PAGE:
How the wine industry can beat rising energy costs

As costs rise for consumers and suppliers, what will this mean for the wine industry? Energy bills are expected to increase “at least 14 times faster” than wages this year, according to the Trades Union Congress.

TUC analysis suggests that, while gas and electricity bills are set to rise by 54% when Ofgem’s price cap is increased next month, average weekly wages are expected to rise by only 3.75% in 2022. And with further energy price rises anticipated in October, any benefit of average pay gains could be wiped out completely.

While consumers are feeling the pinch, the trade continues to face supply chain constraints, which in turn is squeezing margins for retailers. In a recent interview, Richard Lloyd, general manager, European operations and supply chain at Accolade’s bottling facility, The Park, told me that the cost of running his supply chain in the 12 months to July 2021 had gone up 10%. “With the scale that we are as a business, I’m talking tens of millions of pounds,” he said. “And the impact for retailers will be price on shelf.”

He also said that supply issues had altered the relationship between suppliers and retailers. “Previously, retailers would be very rigid with their promotional plans,” he said. “Now, they very much talk to us about ‘what have you got?’. “There have been huge problems with getting things out of the US and Australia, for example. So, we’ve said to them: ‘why don’t you change your promotional plans?’”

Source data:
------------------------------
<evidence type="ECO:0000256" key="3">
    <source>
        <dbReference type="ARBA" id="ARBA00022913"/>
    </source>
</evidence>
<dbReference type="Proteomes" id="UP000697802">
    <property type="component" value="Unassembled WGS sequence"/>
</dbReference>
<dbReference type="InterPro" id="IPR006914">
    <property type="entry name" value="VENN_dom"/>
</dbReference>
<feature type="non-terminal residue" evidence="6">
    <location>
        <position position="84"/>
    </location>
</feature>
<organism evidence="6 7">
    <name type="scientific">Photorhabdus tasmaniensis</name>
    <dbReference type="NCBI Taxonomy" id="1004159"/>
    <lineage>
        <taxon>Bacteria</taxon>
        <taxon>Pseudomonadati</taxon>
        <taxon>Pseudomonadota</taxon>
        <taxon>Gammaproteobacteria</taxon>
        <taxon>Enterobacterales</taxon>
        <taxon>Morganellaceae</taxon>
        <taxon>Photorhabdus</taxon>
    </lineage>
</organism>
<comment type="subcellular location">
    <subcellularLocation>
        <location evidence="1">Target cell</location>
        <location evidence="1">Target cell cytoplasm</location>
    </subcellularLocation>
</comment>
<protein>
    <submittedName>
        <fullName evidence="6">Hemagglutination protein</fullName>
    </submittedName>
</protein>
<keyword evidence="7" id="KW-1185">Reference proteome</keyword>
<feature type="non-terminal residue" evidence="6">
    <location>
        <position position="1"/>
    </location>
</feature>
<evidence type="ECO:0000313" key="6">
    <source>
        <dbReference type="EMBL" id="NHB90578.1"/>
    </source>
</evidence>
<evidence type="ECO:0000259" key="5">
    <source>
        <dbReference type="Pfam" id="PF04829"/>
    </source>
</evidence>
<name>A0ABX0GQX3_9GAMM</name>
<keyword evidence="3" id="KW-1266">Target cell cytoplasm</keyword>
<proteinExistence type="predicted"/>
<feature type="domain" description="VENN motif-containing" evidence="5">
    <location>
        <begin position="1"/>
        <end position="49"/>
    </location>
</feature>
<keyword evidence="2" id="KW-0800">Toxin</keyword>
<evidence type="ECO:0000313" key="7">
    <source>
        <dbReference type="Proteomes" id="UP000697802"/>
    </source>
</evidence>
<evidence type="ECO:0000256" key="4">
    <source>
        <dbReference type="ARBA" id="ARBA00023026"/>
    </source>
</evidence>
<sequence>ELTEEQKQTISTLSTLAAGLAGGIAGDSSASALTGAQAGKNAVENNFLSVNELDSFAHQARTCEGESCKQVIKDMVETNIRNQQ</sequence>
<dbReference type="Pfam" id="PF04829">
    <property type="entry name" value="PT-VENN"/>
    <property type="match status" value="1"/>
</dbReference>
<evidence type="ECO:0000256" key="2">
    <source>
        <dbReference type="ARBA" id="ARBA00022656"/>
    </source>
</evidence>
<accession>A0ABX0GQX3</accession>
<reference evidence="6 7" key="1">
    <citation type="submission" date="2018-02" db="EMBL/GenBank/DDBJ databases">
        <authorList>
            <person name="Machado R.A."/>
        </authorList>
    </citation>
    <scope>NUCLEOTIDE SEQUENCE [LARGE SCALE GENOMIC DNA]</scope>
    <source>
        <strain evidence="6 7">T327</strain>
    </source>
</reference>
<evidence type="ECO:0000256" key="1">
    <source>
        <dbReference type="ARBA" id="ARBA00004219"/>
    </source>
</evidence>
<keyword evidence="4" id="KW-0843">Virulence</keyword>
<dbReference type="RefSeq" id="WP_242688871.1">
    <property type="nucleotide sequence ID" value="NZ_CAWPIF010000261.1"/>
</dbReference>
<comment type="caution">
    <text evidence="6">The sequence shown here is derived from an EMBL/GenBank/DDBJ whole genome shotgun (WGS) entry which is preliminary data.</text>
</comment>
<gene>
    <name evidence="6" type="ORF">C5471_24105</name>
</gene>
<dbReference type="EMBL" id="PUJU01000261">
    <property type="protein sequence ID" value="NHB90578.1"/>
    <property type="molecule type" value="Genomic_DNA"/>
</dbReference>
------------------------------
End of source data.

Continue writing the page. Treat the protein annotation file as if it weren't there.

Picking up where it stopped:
Lloyd told Drinks Retailing that retailers are going to have to rationalise their ranges as the “cost of everything is going up exponentially”. Meanwhile, some independent retailers, such as Dan Farrell-Wright from Wickhams (interview page 44), have been stocking up on the wines that make up their value cases in an eff ort to supply them at the same price for as long as possible. But there will come a time when those stocks run out. So the problem is that we’re left with a product that costs more and a consumer who has less to spend.

Farrell-Wright said the solution will likely lead to wine from “off the beaten path” making it into more fixtures, as both suppliers and retailers look for other ways to off er value for money. And, while independent retailers make a living out of finding gems for their customers, more shelf space might have to be awarded for practical factors, such as price and availability, as well as for taste.

Elsewhere, multiplies – including Marks & Spencer with its Found range – have already started championing less well-known regions. We can expect to see more retailers develop similar plans. As pressure on disposable income increases, giving consumers an extra incentive to spend – be it a good story, a hidden gem or a sustainability cue – will become ever-more important.

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